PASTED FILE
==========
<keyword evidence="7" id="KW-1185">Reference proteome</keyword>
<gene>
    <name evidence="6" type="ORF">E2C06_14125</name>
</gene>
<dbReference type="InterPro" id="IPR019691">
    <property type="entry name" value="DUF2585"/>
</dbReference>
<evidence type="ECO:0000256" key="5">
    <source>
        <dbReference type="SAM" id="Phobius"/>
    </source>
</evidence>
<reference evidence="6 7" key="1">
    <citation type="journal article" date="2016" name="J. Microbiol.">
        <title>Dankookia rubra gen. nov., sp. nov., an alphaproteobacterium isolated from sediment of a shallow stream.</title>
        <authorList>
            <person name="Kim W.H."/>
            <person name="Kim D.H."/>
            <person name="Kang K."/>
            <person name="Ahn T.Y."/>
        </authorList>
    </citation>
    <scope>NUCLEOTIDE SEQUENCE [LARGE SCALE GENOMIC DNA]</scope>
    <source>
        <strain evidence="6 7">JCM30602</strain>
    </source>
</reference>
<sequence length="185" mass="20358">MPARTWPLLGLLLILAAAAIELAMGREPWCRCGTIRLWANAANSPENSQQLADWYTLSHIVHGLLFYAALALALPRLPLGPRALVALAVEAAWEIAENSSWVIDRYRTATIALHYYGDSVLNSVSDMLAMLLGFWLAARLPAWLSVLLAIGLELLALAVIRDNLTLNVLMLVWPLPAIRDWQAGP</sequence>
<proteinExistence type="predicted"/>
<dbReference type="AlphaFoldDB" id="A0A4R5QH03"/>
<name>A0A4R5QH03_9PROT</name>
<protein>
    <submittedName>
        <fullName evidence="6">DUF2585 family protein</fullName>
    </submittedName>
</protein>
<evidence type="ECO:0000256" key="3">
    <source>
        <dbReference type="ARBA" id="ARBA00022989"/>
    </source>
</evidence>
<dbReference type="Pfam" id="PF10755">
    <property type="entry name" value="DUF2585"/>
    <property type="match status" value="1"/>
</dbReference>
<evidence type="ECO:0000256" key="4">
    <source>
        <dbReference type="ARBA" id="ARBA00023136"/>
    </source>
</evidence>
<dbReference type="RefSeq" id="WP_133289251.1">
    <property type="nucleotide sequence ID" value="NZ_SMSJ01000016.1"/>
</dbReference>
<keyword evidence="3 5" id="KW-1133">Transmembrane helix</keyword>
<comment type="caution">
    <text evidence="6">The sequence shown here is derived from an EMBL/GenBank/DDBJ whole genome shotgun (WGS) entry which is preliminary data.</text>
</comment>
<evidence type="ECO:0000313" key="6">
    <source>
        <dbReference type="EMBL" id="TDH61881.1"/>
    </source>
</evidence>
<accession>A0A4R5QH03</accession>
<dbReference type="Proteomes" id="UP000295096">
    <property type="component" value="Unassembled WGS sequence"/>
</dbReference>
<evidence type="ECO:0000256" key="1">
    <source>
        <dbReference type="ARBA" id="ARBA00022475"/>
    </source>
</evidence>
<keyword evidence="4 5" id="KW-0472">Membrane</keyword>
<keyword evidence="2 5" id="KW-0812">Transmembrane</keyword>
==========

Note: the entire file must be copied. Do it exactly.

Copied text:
<keyword evidence="7" id="KW-1185">Reference proteome</keyword>
<gene>
    <name evidence="6" type="ORF">E2C06_14125</name>
</gene>
<dbReference type="InterPro" id="IPR019691">
    <property type="entry name" value="DUF2585"/>
</dbReference>
<evidence type="ECO:0000256" key="5">
    <source>
        <dbReference type="SAM" id="Phobius"/>
    </source>
</evidence>
<reference evidence="6 7" key="1">
    <citation type="journal article" date="2016" name="J. Microbiol.">
        <title>Dankookia rubra gen. nov., sp. nov., an alphaproteobacterium isolated from sediment of a shallow stream.</title>
        <authorList>
            <person name="Kim W.H."/>
            <person name="Kim D.H."/>
            <person name="Kang K."/>
            <person name="Ahn T.Y."/>
        </authorList>
    </citation>
    <scope>NUCLEOTIDE SEQUENCE [LARGE SCALE GENOMIC DNA]</scope>
    <source>
        <strain evidence="6 7">JCM30602</strain>
    </source>
</reference>
<sequence length="185" mass="20358">MPARTWPLLGLLLILAAAAIELAMGREPWCRCGTIRLWANAANSPENSQQLADWYTLSHIVHGLLFYAALALALPRLPLGPRALVALAVEAAWEIAENSSWVIDRYRTATIALHYYGDSVLNSVSDMLAMLLGFWLAARLPAWLSVLLAIGLELLALAVIRDNLTLNVLMLVWPLPAIRDWQAGP</sequence>
<proteinExistence type="predicted"/>
<dbReference type="AlphaFoldDB" id="A0A4R5QH03"/>
<name>A0A4R5QH03_9PROT</name>
<protein>
    <submittedName>
        <fullName evidence="6">DUF2585 family protein</fullName>
    </submittedName>
</protein>
<evidence type="ECO:0000256" key="3">
    <source>
        <dbReference type="ARBA" id="ARBA00022989"/>
    </source>
</evidence>
<dbReference type="Pfam" id="PF10755">
    <property type="entry name" value="DUF2585"/>
    <property type="match status" value="1"/>
</dbReference>
<evidence type="ECO:0000256" key="4">
    <source>
        <dbReference type="ARBA" id="ARBA00023136"/>
    </source>
</evidence>
<dbReference type="RefSeq" id="WP_133289251.1">
    <property type="nucleotide sequence ID" value="NZ_SMSJ01000016.1"/>
</dbReference>
<keyword evidence="3 5" id="KW-1133">Transmembrane helix</keyword>
<comment type="caution">
    <text evidence="6">The sequence shown here is derived from an EMBL/GenBank/DDBJ whole genome shotgun (WGS) entry which is preliminary data.</text>
</comment>
<evidence type="ECO:0000313" key="6">
    <source>
        <dbReference type="EMBL" id="TDH61881.1"/>
    </source>
</evidence>
<accession>A0A4R5QH03</accession>
<dbReference type="Proteomes" id="UP000295096">
    <property type="component" value="Unassembled WGS sequence"/>
</dbReference>
<evidence type="ECO:0000256" key="1">
    <source>
        <dbReference type="ARBA" id="ARBA00022475"/>
    </source>
</evidence>
<keyword evidence="4 5" id="KW-0472">Membrane</keyword>
<keyword evidence="2 5" id="KW-0812">Transmembrane</keyword>